MRSA found on skin of babies at Norfolk hospitals
PUBLISHED: 17:36 27 July 2018 | UPDATED: 09:04 28 July 2018
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A baby who was transferred to a Norfolk neonatal intensive care unit was found to be carrying MRSA.
The baby, who was born at the James Paget University Hospital (JPUH) in Gorleston, was transferred to the neonatal intensive care unit (NICU) at the Norfolk and Norwich University Hospital (NNUH).
But on arrival, staff discovered the infant had MRSA.
Frances Bolger, acting chief nurse at the NNUH, told the hospital’s board of directors today (Friday): “We had an incident on NICU where a baby was brought over from James Paget Hospital, the baby had MRSA which was detected on the ward. Then we found another baby with MRSA.”
MRSA lives harmlessly on the skin of around one in 30 people but it can be a killer if it gets into a patient’s bloodstream.
It is one of the most feared superbugs as it is resistant to several widely-used antibiotics.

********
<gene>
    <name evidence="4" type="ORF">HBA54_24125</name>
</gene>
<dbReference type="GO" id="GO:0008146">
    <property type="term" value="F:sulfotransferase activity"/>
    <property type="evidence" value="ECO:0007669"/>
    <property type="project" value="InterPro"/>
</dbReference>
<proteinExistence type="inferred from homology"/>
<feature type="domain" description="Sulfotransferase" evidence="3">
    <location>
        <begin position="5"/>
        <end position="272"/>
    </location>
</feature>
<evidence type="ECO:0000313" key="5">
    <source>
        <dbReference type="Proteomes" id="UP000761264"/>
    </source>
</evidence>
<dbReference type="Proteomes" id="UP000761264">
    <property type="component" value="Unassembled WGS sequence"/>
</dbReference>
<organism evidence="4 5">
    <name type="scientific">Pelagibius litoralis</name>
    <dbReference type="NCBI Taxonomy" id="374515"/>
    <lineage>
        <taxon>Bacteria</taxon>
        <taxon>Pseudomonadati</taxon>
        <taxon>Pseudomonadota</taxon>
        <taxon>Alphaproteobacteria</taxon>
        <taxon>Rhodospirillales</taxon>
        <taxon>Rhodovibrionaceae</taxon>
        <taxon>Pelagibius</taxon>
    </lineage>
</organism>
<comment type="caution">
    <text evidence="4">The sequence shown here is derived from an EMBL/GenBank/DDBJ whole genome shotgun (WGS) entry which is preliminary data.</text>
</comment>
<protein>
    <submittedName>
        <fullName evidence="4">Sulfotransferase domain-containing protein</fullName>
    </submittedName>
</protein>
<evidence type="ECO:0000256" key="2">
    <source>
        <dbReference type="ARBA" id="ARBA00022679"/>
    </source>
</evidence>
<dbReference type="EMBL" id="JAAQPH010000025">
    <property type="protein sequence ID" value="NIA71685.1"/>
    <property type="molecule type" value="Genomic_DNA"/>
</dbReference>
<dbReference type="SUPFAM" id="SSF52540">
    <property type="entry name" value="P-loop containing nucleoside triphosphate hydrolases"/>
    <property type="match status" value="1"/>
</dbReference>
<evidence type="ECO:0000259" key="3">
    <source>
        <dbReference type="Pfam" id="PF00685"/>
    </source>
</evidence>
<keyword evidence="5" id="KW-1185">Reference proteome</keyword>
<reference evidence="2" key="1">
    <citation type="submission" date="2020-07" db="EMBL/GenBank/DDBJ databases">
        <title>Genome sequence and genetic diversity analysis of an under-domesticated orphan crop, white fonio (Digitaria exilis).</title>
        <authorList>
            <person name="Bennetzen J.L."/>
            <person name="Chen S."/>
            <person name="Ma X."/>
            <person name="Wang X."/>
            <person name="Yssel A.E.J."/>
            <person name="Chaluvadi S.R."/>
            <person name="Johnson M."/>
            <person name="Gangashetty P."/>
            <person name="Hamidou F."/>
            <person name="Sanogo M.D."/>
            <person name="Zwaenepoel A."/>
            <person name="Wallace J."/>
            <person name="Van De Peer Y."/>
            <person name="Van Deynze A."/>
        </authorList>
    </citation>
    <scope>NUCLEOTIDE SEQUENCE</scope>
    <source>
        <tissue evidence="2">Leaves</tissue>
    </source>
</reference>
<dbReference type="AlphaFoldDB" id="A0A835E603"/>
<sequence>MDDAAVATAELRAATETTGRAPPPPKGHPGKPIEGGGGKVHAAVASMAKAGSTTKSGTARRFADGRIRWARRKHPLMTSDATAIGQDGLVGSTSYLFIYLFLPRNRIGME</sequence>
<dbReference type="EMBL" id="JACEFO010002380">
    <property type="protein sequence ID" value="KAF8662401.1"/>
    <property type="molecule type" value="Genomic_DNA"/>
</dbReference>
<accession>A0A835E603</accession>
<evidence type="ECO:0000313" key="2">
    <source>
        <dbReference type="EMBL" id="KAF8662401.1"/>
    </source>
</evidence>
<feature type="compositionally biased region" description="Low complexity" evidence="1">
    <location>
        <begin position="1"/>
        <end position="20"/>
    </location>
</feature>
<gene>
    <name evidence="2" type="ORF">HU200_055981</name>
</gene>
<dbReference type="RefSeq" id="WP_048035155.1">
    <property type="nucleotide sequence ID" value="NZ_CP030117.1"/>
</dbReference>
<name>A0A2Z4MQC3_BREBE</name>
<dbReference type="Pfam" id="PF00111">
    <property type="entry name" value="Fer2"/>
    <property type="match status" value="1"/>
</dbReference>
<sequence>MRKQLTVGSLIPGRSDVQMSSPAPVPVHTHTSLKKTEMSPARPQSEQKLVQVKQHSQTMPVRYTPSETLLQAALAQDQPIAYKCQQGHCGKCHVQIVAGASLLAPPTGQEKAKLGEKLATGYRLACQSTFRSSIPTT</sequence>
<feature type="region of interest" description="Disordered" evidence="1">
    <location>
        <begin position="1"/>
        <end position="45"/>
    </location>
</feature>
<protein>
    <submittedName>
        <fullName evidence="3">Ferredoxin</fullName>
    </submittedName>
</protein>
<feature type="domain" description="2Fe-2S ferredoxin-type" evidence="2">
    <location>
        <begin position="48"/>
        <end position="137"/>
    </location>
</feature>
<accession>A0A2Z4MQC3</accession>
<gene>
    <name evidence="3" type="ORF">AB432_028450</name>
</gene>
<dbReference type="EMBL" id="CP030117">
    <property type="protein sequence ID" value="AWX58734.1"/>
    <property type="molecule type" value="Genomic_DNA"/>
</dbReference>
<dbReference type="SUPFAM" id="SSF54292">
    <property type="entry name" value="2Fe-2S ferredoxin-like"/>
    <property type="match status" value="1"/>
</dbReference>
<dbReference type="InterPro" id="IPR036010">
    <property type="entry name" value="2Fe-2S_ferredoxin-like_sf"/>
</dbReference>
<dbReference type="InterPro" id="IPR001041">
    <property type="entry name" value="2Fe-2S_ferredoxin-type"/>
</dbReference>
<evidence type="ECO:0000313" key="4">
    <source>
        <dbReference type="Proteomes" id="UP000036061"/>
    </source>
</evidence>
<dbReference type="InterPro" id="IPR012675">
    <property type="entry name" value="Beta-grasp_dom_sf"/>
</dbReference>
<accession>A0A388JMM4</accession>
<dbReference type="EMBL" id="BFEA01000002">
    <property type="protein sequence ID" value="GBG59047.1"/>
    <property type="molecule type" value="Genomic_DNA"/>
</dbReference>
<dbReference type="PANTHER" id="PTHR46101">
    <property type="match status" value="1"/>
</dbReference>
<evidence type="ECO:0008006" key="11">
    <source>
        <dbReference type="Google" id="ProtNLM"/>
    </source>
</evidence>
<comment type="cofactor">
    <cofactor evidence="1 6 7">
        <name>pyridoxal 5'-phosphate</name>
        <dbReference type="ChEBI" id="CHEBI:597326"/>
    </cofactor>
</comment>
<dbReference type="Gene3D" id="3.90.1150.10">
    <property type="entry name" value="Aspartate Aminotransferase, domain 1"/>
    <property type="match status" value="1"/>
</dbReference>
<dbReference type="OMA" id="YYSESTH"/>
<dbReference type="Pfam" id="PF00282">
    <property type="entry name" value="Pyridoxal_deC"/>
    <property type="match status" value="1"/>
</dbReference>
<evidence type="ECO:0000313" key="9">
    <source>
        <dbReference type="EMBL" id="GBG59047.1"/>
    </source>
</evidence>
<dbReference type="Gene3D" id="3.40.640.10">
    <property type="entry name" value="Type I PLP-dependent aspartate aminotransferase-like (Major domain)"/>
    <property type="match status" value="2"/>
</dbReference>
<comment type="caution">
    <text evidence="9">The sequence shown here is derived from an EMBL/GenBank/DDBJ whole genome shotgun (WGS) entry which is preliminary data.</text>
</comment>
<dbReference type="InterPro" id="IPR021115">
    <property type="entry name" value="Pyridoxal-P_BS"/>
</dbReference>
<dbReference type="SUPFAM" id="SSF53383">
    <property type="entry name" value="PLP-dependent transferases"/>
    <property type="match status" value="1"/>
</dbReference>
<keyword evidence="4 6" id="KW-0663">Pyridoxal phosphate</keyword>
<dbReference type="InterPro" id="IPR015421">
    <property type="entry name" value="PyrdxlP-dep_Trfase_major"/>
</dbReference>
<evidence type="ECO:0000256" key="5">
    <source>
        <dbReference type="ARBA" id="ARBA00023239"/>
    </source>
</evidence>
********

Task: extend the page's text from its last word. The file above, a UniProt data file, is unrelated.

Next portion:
Documents released ahead of the JPUH board of directors meeting, which was also today, revealed there had been an outbreak at the hospital of colonised MRSA.
People who are colonised carry the MRSA germ, but are not ill.
The papers showed there had been five cases on the JPUH neonatal unit since March.
Documents said: “This was declared an outbreak due to the microbiology typing of the MRSA isolates being the same. All five babies are doing well and have not developed MRSA infection and have since been discharged home.”
At the NNUH Ms Bolger said “intensive cleaning of the area” had been carried out.
While at JPUH all neonatal unit staff were screened, the neonatal unit and central delivery suite had a type of cleaning to decontaminate potentially infected areas, and all disposable items were thrown away.
Julia Hunt, director of nursing and lead for infection prevention and control at JPUH, said: “All newborn babies at the James Paget are routinely screened to see if they carry MRSA. This is per national guidelines. Recently a small number of babies were identified as carrying MRSA on their skin. None of these babies had an infection with MRSA. In each case we have spoken with the parents to advise and inform them of the situation.
“We have notified, and are working with, partner agencies to investigate potential causes and are taking appropriate action to prevent further cases.”
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